Meeting your needs will free you to build a fabulous life
“Typically, people overlook self-care,” says Alicia H Clark, PsyD, PLLC, licensed clinical psychologist in Washington D.C.
“They forget to put on the oxygen mask first.”
She says that getting enough sleep is a physiological and basic need, and is more important to your wellness than you may think.
“You can tolerate missing one night of sleep. But eventually the lack of sleep will get in the way of managing your emotions and being able to make good choices.”
Besides failing to meet basic physical needs such as sleep, exercise and food, people often fail to meet their emotional needs.
So what are emotional needs?
When I first read about emotional needs in a brochure on codependency 12 years ago, I was unable to think of one single emotional need I might have. I grew up in a family that did not talk about feelings, except to be told that it was unladylike to express anger. No wonder I was unprepared to create and maintain relationships.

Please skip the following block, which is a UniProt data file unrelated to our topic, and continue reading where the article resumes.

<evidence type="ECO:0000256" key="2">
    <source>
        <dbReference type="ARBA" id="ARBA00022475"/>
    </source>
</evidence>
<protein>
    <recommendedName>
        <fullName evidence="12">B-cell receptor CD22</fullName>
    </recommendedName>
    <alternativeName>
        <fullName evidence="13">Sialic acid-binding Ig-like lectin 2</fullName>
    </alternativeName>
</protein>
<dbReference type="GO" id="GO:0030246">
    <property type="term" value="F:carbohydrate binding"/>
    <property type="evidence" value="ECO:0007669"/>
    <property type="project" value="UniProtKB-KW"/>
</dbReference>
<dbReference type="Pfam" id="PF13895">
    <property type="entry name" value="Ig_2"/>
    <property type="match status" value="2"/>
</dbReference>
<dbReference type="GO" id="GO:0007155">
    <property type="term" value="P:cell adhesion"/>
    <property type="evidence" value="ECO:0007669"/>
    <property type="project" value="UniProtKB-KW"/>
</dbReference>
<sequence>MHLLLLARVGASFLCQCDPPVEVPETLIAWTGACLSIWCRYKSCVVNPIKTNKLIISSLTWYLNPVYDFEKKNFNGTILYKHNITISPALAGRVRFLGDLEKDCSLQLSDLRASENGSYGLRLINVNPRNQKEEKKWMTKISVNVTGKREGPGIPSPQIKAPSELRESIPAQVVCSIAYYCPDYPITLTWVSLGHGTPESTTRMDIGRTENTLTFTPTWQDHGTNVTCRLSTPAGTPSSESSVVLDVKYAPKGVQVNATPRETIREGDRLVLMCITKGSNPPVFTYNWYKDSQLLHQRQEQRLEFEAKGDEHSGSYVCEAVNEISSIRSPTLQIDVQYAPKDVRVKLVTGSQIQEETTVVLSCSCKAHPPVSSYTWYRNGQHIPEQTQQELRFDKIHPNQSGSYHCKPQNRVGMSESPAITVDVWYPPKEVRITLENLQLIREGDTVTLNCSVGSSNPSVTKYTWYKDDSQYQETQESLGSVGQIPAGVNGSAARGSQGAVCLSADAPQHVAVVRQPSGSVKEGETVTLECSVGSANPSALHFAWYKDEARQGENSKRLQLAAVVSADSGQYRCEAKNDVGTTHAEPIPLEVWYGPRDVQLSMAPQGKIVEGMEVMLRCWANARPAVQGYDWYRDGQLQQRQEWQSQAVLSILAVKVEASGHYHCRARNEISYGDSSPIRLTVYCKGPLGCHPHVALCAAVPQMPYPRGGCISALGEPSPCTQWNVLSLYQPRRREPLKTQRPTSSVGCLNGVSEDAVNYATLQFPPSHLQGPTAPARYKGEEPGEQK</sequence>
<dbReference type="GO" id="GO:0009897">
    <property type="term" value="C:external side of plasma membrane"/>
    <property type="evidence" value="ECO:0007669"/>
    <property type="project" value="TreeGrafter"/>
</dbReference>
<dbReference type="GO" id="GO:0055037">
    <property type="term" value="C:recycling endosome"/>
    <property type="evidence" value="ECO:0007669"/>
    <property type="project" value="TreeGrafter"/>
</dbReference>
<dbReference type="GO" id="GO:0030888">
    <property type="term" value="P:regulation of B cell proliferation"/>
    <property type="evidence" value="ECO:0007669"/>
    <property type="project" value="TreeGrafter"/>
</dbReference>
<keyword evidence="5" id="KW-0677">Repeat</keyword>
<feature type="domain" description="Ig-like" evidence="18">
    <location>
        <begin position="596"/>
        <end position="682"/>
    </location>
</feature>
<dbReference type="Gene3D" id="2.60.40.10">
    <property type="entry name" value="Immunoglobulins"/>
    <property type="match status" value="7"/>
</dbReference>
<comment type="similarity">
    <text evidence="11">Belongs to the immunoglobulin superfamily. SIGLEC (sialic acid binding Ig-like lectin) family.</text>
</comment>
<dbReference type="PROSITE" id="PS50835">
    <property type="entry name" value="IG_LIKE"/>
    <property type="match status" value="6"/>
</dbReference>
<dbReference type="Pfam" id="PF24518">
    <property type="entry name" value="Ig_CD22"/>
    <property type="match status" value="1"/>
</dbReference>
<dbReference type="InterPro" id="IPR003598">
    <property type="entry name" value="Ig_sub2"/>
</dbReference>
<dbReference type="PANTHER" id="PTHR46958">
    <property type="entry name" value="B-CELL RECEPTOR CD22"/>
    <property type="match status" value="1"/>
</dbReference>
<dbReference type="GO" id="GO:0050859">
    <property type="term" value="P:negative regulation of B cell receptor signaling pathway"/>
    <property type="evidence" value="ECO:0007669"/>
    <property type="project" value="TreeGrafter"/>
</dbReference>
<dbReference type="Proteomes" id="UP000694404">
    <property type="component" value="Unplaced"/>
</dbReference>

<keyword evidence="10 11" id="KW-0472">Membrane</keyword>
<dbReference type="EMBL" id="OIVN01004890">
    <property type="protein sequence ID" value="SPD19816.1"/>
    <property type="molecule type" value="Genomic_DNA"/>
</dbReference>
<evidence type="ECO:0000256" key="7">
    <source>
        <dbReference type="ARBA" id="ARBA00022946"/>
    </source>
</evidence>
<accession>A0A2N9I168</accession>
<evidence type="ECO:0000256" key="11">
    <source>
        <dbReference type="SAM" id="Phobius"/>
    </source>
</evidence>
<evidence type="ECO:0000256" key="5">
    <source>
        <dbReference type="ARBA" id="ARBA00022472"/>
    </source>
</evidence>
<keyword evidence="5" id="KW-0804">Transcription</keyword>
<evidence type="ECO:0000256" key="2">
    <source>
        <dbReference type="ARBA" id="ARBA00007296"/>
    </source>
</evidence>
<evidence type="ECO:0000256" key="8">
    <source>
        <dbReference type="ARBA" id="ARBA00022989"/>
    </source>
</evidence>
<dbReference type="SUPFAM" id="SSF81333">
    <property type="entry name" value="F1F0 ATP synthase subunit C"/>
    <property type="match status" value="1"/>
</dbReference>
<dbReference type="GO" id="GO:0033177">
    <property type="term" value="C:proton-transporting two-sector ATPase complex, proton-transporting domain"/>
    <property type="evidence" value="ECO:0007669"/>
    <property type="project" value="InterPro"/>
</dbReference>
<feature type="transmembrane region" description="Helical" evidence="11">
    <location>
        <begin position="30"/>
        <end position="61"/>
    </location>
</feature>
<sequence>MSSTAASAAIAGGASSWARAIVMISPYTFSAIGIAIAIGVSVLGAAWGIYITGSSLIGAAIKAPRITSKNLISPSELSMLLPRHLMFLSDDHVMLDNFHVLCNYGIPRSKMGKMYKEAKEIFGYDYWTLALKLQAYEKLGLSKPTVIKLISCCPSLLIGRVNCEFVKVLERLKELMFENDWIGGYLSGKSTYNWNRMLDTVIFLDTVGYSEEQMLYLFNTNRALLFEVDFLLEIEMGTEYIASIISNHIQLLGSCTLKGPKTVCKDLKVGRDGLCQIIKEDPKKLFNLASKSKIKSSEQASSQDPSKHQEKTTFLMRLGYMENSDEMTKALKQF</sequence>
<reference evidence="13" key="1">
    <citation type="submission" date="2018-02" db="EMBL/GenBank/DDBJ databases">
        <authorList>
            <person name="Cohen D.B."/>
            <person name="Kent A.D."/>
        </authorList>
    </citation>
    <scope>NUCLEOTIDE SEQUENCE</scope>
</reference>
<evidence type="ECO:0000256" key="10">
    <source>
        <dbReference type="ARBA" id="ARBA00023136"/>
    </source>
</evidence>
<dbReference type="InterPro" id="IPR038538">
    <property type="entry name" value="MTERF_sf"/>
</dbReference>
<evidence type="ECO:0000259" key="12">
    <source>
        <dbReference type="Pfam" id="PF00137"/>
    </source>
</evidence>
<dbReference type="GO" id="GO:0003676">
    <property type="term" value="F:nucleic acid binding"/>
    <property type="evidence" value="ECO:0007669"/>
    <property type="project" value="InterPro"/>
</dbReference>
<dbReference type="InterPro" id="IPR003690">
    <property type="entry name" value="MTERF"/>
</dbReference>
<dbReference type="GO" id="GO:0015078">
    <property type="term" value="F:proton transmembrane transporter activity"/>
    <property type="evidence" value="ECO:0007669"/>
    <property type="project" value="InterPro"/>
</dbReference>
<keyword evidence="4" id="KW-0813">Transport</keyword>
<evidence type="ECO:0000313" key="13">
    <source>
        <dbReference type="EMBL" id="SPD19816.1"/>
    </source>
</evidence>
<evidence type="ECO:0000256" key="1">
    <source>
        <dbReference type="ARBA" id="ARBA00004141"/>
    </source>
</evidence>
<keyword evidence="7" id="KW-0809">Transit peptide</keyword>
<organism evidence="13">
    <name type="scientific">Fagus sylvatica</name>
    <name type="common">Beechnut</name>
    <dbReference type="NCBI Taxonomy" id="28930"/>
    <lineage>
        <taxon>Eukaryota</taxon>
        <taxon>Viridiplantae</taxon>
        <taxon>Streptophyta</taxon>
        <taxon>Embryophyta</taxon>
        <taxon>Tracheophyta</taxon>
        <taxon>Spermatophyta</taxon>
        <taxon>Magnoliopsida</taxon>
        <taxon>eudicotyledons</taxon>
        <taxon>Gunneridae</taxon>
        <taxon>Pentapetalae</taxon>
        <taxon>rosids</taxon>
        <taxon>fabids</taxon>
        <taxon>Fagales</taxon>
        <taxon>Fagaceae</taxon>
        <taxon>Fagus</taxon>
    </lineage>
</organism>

Since then, I have learned that emotional needs are what drive us to get up in the morning. And I trained myself to meet my emotional and self-esteem needs without relying on others so much.
When talking about needs, mental health workers cite American psychologist Abraham Harold Maslow’s work—specifically his needs hierarchy pyramid.
The first level represents: air, food, water, sex, and shelter.
The second level represents: security or safety.
The third level is: belonging, being loved, or affiliation.
The fourth level represents: esteem or confidence.
The pinnacle is: self-actualization or meaning.
“Mazlow’s ideas have formed how many people think about needs. I would say that the need for affiliation is a key one. For example, solitary confinement is thought to be among the worst punishments. We are all social creatures, and at our best when we feel connected.”
Clark recommends Social: Why Our Brains Are Wired to Connect by Matthew D. Lieberman, which describes the extent of other’s impact on us.
[Read More on Medium]